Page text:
Bishop: 'Open school access, even if standards fall'
Church of England schools should cut down to one in 10 the number of places reserved for practising Anglicans, even if it means a fall in standards, the church's education chief has said.
The Bishop of Oxford, the Rt Rev John Pritchard, said schools must serve "the wider community".
The Church is reviewing admissions to 2,100 schools, some of which reserve 50% of places for churchgoers.
Secular campaigners said the comments were "a step in the right direction".
Mr Pritchard, head of the Church of England's education board, said the church's mission should not be about "collecting nice Christians into safe places".
He told the BBC News Channel: "I don't think I would be as concerned even if there was a decline in standards because what we want to do is to serve.
"It's about making a difference to people's lives so those who have the least chance I want to give the best chance. So if that does happen it would be very sad.
"But actually we have such skills in Church schools I really think we will be keeping that up and raising standards all the time."
Although the church's board of education can make recommendations to its schools, these are not binding. Mr Pritchard stressed any decision to change admission criteria "must be left to school governors".
Widening schools' admission criteria could prove controversial within the Church.
The Reverend George Curry, a traditionalist vicar and church governor in Newcastle, said: "We have to get the balance right. Is our school for everybody or is it a Church school?
"There is a question of fairness. Members of the Church see it as their own school and my unease is an unease about introducing a figure of 30% or 10%. What is the criteria for making it 10%?"
The Church hopes in the summer to publish updated guidance for the Diocesan boards that run its voluntary aided schools.
Some of these are very popular and give priority to children who attend church regularly when deciding which pupils to accept.
Earlier, asked on the BBC's Today programme why he had picked a figure of 10%, Rt Rev Pritchard said: "It's a pure hunch.
"Given a completely flat playing field I always say 10 to 15% feels right to keep the ethos of a Christian school, we need that because that's what parents want.
"They want a school that preserves the values and the disciplines and the habits of the heart that they find in Christian schools, so we do need that but after that I would want to say let's be as open as we can because our job is for the community.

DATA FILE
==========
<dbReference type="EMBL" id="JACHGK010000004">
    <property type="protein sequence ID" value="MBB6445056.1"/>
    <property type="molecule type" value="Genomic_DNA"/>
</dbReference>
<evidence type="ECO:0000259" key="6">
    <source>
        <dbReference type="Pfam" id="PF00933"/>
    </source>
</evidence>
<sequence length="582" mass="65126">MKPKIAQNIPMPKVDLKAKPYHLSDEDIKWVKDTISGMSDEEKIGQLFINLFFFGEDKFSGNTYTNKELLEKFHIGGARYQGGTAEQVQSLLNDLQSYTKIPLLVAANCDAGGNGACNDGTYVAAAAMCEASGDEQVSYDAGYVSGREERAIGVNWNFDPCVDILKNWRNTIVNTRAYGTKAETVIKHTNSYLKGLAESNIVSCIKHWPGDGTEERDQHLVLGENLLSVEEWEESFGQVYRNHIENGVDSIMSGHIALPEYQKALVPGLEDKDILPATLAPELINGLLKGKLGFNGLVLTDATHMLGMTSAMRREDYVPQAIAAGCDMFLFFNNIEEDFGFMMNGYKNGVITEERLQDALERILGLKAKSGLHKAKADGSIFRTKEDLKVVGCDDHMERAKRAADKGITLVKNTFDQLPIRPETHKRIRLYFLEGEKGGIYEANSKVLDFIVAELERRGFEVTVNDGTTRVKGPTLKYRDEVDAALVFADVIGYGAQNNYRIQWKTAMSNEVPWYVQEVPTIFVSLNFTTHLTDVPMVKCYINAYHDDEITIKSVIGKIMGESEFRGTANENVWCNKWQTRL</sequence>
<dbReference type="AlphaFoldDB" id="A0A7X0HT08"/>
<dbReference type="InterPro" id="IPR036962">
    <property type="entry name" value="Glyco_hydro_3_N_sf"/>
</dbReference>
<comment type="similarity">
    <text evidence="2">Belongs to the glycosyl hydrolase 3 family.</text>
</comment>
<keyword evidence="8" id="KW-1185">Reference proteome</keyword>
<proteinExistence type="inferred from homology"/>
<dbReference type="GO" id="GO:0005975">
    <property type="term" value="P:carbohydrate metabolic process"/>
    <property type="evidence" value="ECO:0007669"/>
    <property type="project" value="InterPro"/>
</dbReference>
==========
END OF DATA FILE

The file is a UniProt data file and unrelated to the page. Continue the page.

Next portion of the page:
"That's what the Church of England is always about, you know ...it's the only organisation that exists for the sake of its non-members, so we're here to serve the community and so I would just like us to move in that direction as much as we can," he added.
The Bishop of Coventry, Right Reverend Christopher Cocksworth, said: "The vision of Church of England schools is that we are here to serve the community. They shouldn't just be ghettos for very committed Christians."
Some believe the current system encourages families - particularly from the motivated and educated middle-classes - to start or increase religious activity in the hope of boosting their chances of entry to high-performing schools.
A spokesman for the Church of England said it was reviewing its guidance - but stressed that this was not binding.
"A key feature of the guidance is to emphasise the vital role of Church schools in serving the whole community," the spokesman said.
The Church says it is committed to reserving at least 25% of places in its new schools for pupils from the local neighbourhood regardless of faith background, and, in practice it says, most new Church of England schools reserve less than 50% for Christian applicants.
The Church of England also points out that it has a further 2,500 or so schools which are "voluntary controlled" and take all of their admissions from the nearby area, reflecting the make-up of the local community.
'Cat out of the bag'
The National Secular Society said Bishop Pritchard's comments were a "step in the right direction" but expressed doubt about whether changes would be made.
Society president Terry Sanderson said: "The Church has repeatedly denied that the strict selection criteria that are applied in some schools are the reason they perform so well.
"We are told that it is because of the 'Christian ethos'. Now the cat is out of the bag and the Bishop of Oxford has let us know that the Church is fully aware of why their schools perform so well."
Rabbi Dr Jonathan Romain, chairman of Accord, which campaigns to end religious discrimination in school admissions, said: "This is a very welcome step that attempts to help rectify current policy, which means that religion and discrimination in schools have become almost synonymous.
"Schools should be inclusive and tolerant and no state-funded school should be allowed to discriminate on the grounds of religion for any of their teacher posts or any pupil places."
Outgoing schools adjudicator Ian Craig has said that by giving parents credit for Church activities such as bell ringing and church cleaning, some faith schools - though not specifically Church of England ones - were inadvertently "skewing" their intakes.
However, he was accused by an MPs' committee of overstating the extent of the problem.